i noticed this pretty, little flower more this fall, so i thought i would research it. it comes up on the edge of the woods and pops up in some of the beds especially the blackberry bramble. It’s called panicled aster or symphyotrichum lanceolateum. according to U of M Herbarium: “it is one of the commonest asters, especially in moist open ground including shores, river banks, edges of forests and swamps, meadows, ditches and swales, interdunal flats; wet prairies, marshes, fens; fields, along old railroads, roadsides.” 

 

we had our second frost so i thought i would pick the last of everything. carrots, collards, and chard. i saved some of the carrot tops for soup stock. i don’t know what i am going to do with all the onions! oh, i had one purple carrot! you can see it a wee bit in the photos.

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IMG_5131collard greens and green onions from the garden with garlic, sea salt, pepper, and lemon juice.

IMG_5137some of the last few tomatoes from the garden for slow roasting with eggplant, garlic, onion, salt, and pepper.

IMG_5148added the fresh basil in the last hour of roasting (total 2 hrs).

IMG_5149into the blender!

IMG_5153homemade sauce for a future cold night!

i had read about these books and checked them out at our library and enjoyed them! I recommend both.

the outdoor camera caught the bottom one. some of the neighbors feed the deer so they are not leaving anytime soon. we just live with them. their favorite food in the garden is swiss chard and green bean leaves. its fun to watch them grow up.

IMG_5080look at this potato! it’s like a snowman potato!

IMG_5086a small potato harvest this year. mostly fingerlings. a few reds. i forgot what i had planted.

IMG_5091look at these caterpillars finishing our parsley! i think these are northern black swallowtail caterpillars? this one in the foreground looked like it was napping so i nudged it a bit and it looked up and out poked these orange eyeballs! pretty wild!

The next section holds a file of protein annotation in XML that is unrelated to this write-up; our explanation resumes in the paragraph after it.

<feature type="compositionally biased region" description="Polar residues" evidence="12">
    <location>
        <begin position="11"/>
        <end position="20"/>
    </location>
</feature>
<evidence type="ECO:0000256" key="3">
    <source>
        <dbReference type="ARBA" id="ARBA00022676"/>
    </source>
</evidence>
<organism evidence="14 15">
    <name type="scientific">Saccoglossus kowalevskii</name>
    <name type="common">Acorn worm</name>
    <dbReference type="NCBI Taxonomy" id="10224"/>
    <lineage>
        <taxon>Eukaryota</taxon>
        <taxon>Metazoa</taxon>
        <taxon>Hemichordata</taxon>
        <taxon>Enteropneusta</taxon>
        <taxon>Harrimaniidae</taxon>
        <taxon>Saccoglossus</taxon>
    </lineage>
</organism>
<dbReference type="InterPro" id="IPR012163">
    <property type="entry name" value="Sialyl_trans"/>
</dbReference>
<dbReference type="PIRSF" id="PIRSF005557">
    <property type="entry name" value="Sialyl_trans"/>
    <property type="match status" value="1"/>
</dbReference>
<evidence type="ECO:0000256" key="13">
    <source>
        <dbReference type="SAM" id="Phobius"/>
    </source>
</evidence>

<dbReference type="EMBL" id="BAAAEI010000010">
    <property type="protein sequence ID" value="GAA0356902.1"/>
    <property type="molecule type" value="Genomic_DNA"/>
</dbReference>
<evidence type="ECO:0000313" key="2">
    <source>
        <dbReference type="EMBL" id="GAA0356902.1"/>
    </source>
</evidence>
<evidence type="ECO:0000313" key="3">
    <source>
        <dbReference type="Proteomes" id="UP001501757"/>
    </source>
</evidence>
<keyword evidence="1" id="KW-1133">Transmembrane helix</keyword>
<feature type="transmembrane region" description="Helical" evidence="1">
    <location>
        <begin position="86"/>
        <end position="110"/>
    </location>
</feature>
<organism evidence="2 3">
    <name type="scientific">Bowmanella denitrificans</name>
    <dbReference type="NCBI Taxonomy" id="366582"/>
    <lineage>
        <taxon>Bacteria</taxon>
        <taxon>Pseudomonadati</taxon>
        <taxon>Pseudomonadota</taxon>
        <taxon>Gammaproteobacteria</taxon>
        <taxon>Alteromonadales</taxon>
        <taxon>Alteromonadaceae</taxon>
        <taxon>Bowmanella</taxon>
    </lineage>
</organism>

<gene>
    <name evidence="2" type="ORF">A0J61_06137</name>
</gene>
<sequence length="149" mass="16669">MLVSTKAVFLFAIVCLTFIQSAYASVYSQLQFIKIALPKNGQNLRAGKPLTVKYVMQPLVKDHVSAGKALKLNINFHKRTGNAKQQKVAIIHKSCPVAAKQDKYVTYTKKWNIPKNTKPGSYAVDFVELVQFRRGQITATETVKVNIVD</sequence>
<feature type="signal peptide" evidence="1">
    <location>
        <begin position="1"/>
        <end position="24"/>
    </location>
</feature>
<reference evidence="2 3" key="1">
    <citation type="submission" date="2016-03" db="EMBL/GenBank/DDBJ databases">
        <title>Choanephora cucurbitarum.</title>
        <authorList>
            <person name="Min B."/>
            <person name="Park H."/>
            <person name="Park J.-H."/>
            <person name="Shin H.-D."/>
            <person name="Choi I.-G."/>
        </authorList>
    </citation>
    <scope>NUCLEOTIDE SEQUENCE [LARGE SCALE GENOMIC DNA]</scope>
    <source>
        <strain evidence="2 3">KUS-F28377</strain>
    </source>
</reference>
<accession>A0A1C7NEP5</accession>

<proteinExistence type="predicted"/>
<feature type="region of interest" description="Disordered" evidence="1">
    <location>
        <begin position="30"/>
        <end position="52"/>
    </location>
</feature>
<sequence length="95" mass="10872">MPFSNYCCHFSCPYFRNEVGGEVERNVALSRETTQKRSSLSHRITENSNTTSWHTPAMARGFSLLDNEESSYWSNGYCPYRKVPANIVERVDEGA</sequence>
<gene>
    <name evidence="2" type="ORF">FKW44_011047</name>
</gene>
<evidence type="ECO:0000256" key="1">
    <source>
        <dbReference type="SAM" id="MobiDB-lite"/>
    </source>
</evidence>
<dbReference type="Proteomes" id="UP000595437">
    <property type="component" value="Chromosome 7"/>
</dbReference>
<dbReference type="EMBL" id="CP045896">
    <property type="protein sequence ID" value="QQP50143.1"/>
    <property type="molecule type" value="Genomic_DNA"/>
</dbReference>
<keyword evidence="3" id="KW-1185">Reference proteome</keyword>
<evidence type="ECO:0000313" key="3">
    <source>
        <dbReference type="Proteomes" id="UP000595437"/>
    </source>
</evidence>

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IMG_4826not together! but you may be able to make pesto from pigweed. i will need to research further. first batches of pesto included sunflower seed and pumpkin seed!

IMG_4838pigweed (amaranth) comes up every year in my raised beds. i have no idea where it comes from since i usually pull it before it goes to seed. I guess I don’t get it all. It gets quite tall and seems to support other plants that like to topple over like dill! Here is what I learned about it: It’s edible, a companion plant that serves as a trap for leaf miners; it shelters ground beetles which prey upon insect pests; breaks up hard soils for neighboring plants. Now I feel guilty for pulling it.

 

IMG_4801If you went to camp you probably learned about this one: Broadleaf Plantain. Introduced from Europe in the 1600s. It loves poor soil conditions which we must have. It can be crushed or chewed and applied directly to stings, bug bites, rashes, and more. Lately, I came into contact with something itchy and I used the leaves mostly as a wash rag with water and wiped my arms down. I can’t really say if the plantain worked or the water worked but the itching did stop immediately. Now I don’t know about the stem! I’ll research that eventually.

IMG_4806this is not a weed! It’s my string beans surrounded by baby weeds! I’m showing this to you because the deer are eating all the leaves but the plant still grows the beans. Incredible!

IMG_4809This is purslane which I have A LOT of every year! I munch on this while I’m weeding. I love it and it is a ‘superfood’! I found this information last year and I’m sorry that I’m not crediting who wrote about it.

purslane: boasts the highest-yet-measured levels of omega-3 fatty acids in a plant. It is also high in vitamin A and vitamin C, and vitamin B complex, calcium magnesium and potassium.